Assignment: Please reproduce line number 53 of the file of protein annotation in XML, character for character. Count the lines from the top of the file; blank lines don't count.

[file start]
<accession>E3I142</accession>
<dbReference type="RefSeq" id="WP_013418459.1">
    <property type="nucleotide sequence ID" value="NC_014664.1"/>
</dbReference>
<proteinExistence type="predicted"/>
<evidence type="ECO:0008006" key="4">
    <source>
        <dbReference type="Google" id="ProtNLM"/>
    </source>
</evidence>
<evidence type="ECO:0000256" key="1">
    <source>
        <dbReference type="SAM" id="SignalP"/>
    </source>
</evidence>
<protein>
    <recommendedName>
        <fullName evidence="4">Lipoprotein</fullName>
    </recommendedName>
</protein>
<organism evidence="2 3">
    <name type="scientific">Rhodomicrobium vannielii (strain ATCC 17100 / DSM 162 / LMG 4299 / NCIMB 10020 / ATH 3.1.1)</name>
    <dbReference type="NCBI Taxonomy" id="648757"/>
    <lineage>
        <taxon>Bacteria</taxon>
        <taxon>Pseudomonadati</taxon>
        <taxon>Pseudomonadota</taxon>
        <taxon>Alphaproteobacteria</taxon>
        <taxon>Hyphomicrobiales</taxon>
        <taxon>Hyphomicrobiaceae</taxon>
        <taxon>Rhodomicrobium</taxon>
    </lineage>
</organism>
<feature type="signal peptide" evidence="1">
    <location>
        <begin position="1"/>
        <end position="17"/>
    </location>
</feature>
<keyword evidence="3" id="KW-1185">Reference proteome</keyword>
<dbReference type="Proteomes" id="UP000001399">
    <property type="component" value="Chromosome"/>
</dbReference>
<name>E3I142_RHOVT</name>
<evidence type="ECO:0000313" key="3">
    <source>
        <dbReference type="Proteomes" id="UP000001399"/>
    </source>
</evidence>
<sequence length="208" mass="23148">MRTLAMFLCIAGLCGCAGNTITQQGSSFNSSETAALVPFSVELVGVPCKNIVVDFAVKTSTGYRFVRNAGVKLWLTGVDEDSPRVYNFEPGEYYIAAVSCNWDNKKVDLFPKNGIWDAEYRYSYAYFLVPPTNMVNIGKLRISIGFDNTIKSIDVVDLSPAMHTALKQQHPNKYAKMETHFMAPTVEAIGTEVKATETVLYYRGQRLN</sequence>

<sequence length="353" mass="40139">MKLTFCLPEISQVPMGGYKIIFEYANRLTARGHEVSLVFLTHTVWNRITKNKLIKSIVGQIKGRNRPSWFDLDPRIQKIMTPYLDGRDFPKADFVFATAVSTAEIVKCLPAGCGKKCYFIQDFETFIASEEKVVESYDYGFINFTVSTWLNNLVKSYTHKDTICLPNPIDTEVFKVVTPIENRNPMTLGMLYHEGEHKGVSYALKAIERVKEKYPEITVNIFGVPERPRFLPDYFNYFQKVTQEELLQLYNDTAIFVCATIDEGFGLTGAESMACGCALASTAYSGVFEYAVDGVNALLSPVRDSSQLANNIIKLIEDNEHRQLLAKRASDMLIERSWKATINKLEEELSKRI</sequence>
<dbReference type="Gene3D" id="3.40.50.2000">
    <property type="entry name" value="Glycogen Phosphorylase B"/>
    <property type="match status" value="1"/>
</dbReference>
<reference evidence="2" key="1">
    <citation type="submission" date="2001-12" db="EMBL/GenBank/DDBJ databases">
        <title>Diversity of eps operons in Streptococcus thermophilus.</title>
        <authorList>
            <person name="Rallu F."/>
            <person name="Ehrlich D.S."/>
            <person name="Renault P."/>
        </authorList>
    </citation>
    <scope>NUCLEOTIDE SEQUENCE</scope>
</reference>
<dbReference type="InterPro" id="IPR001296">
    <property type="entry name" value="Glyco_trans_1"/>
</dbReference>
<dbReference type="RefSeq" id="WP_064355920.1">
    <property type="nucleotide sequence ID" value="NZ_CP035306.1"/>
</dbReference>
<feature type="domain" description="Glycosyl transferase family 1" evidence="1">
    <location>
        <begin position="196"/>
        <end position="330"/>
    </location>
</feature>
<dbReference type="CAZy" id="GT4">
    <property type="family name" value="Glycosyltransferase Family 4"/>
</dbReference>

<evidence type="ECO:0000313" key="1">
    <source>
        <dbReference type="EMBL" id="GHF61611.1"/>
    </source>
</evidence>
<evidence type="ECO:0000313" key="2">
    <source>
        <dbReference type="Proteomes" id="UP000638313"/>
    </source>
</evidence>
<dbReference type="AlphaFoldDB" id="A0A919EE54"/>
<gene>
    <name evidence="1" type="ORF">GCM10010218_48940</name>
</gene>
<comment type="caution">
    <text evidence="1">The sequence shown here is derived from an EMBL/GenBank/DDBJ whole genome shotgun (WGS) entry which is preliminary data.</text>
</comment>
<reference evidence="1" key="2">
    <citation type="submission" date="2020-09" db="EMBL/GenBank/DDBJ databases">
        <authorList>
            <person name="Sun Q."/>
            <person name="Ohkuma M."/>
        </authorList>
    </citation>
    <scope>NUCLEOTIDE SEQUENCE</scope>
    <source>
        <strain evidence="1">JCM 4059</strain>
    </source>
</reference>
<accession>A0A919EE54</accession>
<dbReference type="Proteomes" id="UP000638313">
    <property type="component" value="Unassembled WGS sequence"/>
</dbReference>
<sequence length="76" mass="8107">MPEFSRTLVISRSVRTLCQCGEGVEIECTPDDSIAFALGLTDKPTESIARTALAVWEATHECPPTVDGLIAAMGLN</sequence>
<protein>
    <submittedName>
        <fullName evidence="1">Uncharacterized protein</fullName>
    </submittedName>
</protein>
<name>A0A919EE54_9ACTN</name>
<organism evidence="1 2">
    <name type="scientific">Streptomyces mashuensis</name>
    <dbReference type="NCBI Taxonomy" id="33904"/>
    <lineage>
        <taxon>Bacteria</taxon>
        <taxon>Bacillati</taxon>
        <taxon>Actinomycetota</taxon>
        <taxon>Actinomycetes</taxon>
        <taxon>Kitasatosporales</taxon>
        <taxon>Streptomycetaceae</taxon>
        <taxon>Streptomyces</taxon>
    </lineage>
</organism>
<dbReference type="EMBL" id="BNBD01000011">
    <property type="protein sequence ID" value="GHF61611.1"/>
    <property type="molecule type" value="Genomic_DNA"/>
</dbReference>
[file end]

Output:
    <property type="entry name" value="Glycogen Phosphorylase B"/>